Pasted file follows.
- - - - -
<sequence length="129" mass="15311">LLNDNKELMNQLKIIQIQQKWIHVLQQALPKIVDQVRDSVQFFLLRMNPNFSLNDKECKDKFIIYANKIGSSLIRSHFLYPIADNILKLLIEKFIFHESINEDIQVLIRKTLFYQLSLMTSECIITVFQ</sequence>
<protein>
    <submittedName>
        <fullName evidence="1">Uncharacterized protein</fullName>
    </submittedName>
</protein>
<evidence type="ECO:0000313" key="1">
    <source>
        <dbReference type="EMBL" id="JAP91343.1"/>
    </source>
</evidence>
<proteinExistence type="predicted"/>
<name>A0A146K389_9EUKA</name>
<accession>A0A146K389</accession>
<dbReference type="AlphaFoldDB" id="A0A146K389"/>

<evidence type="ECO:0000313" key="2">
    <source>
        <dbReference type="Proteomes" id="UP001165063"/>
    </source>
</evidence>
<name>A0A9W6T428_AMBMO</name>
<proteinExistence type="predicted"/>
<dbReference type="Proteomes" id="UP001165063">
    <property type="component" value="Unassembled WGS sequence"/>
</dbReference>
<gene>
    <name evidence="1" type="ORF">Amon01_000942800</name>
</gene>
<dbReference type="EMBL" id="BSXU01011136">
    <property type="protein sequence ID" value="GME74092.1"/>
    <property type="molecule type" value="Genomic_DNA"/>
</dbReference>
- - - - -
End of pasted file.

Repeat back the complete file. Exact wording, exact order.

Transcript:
<sequence length="129" mass="15311">LLNDNKELMNQLKIIQIQQKWIHVLQQALPKIVDQVRDSVQFFLLRMNPNFSLNDKECKDKFIIYANKIGSSLIRSHFLYPIADNILKLLIEKFIFHESINEDIQVLIRKTLFYQLSLMTSECIITVFQ</sequence>
<protein>
    <submittedName>
        <fullName evidence="1">Uncharacterized protein</fullName>
    </submittedName>
</protein>
<evidence type="ECO:0000313" key="1">
    <source>
        <dbReference type="EMBL" id="JAP91343.1"/>
    </source>
</evidence>
<proteinExistence type="predicted"/>
<name>A0A146K389_9EUKA</name>
<accession>A0A146K389</accession>
<dbReference type="AlphaFoldDB" id="A0A146K389"/>

<evidence type="ECO:0000313" key="2">
    <source>
        <dbReference type="Proteomes" id="UP001165063"/>
    </source>
</evidence>
<name>A0A9W6T428_AMBMO</name>
<proteinExistence type="predicted"/>
<dbReference type="Proteomes" id="UP001165063">
    <property type="component" value="Unassembled WGS sequence"/>
</dbReference>
<gene>
    <name evidence="1" type="ORF">Amon01_000942800</name>
</gene>
<dbReference type="EMBL" id="BSXU01011136">
    <property type="protein sequence ID" value="GME74092.1"/>
    <property type="molecule type" value="Genomic_DNA"/>
</dbReference>